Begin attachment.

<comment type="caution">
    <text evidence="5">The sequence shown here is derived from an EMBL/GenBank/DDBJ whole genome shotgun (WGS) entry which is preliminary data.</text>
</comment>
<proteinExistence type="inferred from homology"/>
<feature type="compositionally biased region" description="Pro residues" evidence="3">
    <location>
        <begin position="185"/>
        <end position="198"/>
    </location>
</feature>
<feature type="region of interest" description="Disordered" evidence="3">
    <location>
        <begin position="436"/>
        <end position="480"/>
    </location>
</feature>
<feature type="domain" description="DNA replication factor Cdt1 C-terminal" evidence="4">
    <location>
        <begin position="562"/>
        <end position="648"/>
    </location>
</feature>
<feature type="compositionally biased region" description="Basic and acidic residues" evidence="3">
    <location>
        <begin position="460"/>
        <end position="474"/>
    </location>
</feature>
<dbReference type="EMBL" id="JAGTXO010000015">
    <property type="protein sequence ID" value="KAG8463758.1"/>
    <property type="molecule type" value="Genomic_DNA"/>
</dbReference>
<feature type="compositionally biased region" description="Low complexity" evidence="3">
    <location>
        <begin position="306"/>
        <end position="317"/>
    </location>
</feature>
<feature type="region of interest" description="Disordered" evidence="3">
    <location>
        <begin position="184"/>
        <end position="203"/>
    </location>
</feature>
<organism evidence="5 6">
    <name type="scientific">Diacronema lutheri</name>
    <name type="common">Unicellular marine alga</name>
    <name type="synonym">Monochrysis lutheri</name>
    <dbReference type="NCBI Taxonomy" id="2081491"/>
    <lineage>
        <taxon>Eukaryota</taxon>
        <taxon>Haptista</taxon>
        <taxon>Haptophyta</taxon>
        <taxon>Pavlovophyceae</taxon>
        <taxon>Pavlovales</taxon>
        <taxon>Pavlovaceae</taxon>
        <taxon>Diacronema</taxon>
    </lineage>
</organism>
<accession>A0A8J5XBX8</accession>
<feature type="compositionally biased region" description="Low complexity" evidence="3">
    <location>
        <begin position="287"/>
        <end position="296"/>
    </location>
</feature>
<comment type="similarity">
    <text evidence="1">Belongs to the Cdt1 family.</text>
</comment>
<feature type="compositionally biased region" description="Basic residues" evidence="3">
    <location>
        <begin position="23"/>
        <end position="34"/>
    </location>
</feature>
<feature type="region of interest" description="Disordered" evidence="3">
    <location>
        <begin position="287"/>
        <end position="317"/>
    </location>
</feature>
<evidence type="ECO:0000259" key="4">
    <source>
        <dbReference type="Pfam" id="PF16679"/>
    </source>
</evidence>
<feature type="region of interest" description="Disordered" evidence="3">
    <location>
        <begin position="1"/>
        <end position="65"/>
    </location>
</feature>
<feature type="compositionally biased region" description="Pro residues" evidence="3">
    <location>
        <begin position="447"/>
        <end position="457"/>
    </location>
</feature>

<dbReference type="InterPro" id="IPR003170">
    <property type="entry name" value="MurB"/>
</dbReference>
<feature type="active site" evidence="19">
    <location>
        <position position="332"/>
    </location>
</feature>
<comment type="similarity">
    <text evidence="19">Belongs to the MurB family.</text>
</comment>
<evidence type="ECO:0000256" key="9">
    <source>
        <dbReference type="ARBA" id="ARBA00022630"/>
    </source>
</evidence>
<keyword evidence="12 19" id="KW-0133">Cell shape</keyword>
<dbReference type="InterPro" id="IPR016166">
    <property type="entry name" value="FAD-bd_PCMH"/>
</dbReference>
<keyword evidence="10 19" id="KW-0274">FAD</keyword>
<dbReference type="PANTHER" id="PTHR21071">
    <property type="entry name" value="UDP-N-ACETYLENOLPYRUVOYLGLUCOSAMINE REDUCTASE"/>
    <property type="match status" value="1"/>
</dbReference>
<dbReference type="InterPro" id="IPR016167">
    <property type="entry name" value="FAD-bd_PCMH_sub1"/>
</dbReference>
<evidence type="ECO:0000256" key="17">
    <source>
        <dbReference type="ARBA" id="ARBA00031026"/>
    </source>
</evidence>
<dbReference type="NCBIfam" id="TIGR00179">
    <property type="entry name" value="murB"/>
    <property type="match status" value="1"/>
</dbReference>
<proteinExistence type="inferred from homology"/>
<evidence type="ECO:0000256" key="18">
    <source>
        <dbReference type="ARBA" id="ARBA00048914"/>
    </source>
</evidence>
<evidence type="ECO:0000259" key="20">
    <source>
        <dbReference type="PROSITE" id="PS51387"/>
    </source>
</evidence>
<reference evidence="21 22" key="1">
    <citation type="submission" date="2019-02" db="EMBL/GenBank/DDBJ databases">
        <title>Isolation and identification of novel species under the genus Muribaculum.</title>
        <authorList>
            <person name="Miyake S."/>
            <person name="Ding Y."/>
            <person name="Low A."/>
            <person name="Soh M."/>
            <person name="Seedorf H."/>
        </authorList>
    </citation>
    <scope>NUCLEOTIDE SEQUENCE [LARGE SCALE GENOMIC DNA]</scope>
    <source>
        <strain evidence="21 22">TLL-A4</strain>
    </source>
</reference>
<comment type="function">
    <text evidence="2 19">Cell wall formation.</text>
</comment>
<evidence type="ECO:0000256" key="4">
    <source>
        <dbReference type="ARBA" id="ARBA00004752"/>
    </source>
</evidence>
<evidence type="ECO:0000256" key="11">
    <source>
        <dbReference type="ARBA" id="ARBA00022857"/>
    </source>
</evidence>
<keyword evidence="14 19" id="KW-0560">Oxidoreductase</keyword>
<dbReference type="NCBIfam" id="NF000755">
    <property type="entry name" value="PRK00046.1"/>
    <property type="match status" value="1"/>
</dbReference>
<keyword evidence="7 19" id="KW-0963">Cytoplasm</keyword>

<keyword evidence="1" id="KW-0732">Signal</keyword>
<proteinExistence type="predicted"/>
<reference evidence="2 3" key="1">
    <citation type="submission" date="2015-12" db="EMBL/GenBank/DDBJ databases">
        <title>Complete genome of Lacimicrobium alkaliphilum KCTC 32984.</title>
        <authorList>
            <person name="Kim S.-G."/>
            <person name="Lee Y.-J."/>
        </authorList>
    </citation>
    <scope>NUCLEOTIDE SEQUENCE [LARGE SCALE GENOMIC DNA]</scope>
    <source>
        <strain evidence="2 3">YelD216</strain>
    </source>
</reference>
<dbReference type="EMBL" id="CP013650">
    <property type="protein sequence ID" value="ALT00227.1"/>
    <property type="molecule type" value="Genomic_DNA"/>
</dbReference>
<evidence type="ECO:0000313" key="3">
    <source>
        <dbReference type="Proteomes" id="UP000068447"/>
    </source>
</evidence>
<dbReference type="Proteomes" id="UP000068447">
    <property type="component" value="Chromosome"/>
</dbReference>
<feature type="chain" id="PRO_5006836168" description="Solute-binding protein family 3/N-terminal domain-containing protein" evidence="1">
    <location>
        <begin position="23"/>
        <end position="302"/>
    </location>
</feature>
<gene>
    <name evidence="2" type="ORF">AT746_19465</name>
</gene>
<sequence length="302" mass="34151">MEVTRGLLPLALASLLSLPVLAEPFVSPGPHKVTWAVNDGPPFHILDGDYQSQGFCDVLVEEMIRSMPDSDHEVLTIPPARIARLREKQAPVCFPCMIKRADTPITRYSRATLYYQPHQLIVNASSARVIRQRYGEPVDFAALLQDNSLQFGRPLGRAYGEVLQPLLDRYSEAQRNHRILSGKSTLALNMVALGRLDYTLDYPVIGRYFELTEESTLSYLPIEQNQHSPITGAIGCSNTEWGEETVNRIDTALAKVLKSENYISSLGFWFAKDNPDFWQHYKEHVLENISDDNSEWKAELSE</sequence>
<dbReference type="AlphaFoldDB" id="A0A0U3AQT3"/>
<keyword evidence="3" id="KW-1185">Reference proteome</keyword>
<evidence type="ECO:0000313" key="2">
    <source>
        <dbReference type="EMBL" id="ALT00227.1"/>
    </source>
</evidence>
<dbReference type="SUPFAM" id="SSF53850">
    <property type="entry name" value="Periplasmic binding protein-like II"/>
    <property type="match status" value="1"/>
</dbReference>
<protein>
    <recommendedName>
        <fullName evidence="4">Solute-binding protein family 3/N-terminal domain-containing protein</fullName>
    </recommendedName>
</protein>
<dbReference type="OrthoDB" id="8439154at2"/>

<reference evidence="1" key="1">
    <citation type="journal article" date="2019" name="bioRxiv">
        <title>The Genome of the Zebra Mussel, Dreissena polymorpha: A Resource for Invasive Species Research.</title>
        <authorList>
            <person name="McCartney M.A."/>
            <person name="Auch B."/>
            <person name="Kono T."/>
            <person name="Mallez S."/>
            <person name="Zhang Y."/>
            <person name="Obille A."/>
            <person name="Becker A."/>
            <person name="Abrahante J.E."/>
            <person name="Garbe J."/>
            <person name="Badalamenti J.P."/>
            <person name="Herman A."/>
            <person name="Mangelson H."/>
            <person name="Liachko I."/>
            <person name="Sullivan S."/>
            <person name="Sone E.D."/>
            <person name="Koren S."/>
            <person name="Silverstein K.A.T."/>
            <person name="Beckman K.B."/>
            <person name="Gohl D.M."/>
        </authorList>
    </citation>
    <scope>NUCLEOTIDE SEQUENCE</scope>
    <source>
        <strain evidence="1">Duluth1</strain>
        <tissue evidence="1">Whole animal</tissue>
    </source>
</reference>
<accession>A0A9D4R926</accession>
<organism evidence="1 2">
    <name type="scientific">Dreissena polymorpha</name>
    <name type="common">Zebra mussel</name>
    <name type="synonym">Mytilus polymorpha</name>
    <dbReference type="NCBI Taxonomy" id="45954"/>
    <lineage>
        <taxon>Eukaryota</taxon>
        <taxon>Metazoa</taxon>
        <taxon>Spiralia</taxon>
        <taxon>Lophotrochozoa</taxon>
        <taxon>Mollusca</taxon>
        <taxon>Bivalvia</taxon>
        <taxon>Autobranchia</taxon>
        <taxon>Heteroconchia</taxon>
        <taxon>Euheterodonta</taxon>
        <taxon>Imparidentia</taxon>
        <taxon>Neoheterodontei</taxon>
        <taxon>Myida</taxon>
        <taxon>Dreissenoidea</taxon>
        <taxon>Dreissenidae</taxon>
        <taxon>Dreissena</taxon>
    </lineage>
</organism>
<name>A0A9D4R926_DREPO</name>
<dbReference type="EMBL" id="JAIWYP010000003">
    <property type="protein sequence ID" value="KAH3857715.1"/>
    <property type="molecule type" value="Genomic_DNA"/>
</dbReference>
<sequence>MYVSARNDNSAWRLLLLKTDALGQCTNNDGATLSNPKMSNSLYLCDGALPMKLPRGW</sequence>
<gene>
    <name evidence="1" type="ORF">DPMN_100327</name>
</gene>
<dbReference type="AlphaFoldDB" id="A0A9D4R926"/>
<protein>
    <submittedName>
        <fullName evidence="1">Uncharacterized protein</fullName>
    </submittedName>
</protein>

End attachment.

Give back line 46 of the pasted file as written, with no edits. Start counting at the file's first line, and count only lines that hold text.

    <name type="scientific">Diacronema lutheri</name>